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Urs Fischer Installation Miami Design District Pho
Urs Fischer “Bus Stop” (2017)Photography Robin Hill

Why a decaying skeleton has been left at a bus stop in Miami

We take a walk with artist Urs Fischer around Miami’s luxury Design District to talk about his latest work, his thoughts on art for social media’s sake, and how he’s channelling Edward Hopper

Walk past the Prada, Gucci, and Louis Vuitton stores into the brand new shiny Paradise Plaza in Miami’s Design District and you’ll find a skeleton resting on its back on the bench of an inactive bus stop. Urs Fischer is the man behind it – a Swiss-born artist living in New York – and the piece is simply titled “Bus Stop” (2017). Miami Art Week might be the figurative death of some people – with all of its art fairs and succeeding after parties, not to mention the blazing sun – but Fischer’s intentions are far from morbid. In fact, the artist actively finds himself enlivened by the absurdity of it all and has been returning to the city every year for more than a decade.

The skeleton is also recurring for Fischer and his art. Notably in the 2000 exhibition, Skinny Sunrise, whereby a skeleton arches its back whilst lying face down on what appears to be a park bench. “If you don’t want the figure to be a real person; have a face, a gender, an age, an expression, it’s a very easy and simple thing to do,” he tells me when we meet in the Design District and walk to a local petrol station so that he can pick up cigarettes and a bottle of water. “The bus stop,” he continues, as we conveniently pass one, “I’ve been thinking about for maybe two years. I was thinking about how bus stops are always like little stages. You see people waiting at the bus stop and they have nothing to do.” The irony isn’t lost here, considering there are a-million-and-one things on Art Week’s itinerary. Fischer goes on to reference works by Edward Hopper, the American painter whose life’s work was often underscored – imposed by others, not him – by loneliness, particularly in a bustling city, such as New York where he lived – as does Fischer. “Hopper’s paintings are also often like a stage,” he continues, “sometimes there's a figure in the room and sometimes there’s not.” Fischer shrugs, pulling on a fridge door in the petrol station and offering me a drink.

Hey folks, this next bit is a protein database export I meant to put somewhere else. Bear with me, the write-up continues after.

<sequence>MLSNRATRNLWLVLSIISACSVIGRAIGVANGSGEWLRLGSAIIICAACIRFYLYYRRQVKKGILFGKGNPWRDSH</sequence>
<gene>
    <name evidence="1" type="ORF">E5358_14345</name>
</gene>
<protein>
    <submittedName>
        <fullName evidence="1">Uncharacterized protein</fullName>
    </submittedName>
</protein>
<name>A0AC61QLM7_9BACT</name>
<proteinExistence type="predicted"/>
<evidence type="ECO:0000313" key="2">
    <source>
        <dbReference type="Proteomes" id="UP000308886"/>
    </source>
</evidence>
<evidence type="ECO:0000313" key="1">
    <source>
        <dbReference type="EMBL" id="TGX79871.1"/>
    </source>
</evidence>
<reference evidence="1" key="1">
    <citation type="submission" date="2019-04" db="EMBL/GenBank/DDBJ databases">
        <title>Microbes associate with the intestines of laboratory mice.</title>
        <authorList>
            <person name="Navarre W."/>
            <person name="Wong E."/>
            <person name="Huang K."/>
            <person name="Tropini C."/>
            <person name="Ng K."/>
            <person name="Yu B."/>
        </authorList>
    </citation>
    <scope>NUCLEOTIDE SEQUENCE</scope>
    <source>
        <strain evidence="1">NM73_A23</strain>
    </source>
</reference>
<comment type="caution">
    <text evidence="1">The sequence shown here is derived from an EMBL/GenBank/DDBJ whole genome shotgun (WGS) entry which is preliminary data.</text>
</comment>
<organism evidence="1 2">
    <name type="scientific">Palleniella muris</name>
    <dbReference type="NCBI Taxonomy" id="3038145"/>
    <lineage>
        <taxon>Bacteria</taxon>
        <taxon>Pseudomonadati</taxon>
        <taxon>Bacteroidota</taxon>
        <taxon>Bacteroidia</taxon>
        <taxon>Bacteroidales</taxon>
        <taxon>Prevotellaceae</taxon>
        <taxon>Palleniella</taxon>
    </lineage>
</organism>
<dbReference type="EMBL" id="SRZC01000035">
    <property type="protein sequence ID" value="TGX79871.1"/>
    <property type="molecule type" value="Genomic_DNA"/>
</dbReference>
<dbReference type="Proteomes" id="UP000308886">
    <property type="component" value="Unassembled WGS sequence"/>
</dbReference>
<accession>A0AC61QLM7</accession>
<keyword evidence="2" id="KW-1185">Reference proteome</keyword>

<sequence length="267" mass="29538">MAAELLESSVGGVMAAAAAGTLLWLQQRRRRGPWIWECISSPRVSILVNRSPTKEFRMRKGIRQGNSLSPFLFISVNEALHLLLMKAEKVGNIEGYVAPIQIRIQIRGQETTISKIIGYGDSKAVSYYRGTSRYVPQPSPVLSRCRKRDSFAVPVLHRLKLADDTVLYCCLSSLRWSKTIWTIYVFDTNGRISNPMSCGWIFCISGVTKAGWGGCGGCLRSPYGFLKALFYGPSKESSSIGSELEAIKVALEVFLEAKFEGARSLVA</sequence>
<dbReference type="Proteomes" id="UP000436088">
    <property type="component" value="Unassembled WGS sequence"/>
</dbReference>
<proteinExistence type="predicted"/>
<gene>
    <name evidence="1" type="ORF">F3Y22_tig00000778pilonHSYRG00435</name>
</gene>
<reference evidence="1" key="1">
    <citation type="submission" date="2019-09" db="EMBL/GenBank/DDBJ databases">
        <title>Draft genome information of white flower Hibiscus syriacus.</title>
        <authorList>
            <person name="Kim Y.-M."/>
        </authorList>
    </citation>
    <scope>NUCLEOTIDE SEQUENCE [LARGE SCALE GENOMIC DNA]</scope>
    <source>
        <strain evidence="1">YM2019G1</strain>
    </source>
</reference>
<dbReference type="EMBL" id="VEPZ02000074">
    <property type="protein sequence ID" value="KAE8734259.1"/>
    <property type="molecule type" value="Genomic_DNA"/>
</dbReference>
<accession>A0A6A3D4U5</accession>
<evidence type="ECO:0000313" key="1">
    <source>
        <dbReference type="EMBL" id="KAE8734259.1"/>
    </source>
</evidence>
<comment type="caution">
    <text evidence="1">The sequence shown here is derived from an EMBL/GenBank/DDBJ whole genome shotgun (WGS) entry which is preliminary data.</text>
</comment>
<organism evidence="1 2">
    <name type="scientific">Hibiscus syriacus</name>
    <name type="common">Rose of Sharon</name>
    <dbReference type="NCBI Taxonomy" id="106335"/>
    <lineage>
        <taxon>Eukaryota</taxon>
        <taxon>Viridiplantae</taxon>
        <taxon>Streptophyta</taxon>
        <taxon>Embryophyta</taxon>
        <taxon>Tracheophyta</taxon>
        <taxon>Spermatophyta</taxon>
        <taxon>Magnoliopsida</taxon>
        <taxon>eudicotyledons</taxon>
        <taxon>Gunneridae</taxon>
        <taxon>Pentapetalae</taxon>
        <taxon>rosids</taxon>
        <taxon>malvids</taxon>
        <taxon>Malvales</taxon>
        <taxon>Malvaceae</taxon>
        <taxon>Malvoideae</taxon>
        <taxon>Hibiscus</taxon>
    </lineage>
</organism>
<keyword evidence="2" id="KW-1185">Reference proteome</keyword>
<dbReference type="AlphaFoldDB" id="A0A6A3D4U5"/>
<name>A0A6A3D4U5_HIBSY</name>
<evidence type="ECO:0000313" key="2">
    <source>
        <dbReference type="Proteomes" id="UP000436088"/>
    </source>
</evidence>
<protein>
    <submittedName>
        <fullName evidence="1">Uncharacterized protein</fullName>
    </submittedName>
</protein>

The third element to the sculpture is a constant trickle of water that drips onto the skeleton’s forehead from the bus stop’s roof, gradually forming a shallow pool beneath the bench. It echoes some of Fischer’s previous works, where the artist introduces an element that results in a gradual deterioration of the piece. We see it in his various ongoing giant candle works that are slowly melted down by a flame, as well as in his 2003 show at Gavin Brown’s Enterprise, You, in which he dug the floor out of the New York space so visitors can be seen standing on mounds of dirt in the hole. “The crater was about wanting to show less,” Fischer explains when I bring it up. “It was almost an emotional state – so the audience come in and there is less in there than there was before, and that's your show.” However, the trickle of water and its accompanying puddle here in Miami aren’t, literally, that deep. “It’s just to activate the sculpture,” he says, reassuring me that because the sculpture is made of bronze, it should be fine, aside from a bit of natural discolouration and residue. “Puddles and things that drip are such an urban thing. In big cities, there's always this grimy feeling; something dripping from some ceiling somewhere. It's maybe a little Blade Runner-y too.”

For an area lined with luxury stores selling the consumer fantasy, a slowly decaying skeleton on its back feels quite bold... disturbing even. But Craig Robins, the Design District’s founder, says that it’s sculptures such as Fischer’s which make the area what it is. “We should have very powerful public art, architecture, and design in the neighbourhood so that when people come they have a real profound cultural experience, one that differentiates this neighbourhood from any other place in the world,” Robins tells me over the phone from Miami once I’m back in London. “Urs did a brilliant job of giving us a very powerful expression, something for us to experience and contemplate. One of the things that I love about it is it's a fountain, it's interactive, people can go and sit in there. It's a great place obviously to do selfies. The power of social media!” It’s a topic I put to Fischer as we walk back from the petrol station to the Design District. Although he doesn’t have social media, does the knowledge that people are more likely to share works of art if they can be interactive with the piece – whether via mirrors or actually sitting down with it – impact the way he creates? “No,” he responds briefly, “some things are just very friendly to be photographed.”

While his Miami tan fades, Fischer will be continuing to work on two shows for the spring, both to take place in New York’s Chelsea neighbourhood. The reason, it seems, is because he feels “like Chelsea is on its way down”. He continues, “It’s not like it’s over, but a lot of young people have moved away from it. It’s not like it was in the 90s – which is why I want to do (a show) there now.” Fischer also adds that each show will only have one piece of work each, but when I search him for more information all he tells me is, “I think that they’ll be some of the most ambitious things I've ever made.” I press him, “why?” He laughs, “I don't know. You'll have to ask my shrink.”

“Bus Stop” (2017) will be on public display at Miami’s Design District for the foreseeable future. See more works from Fischer in the gallery below:

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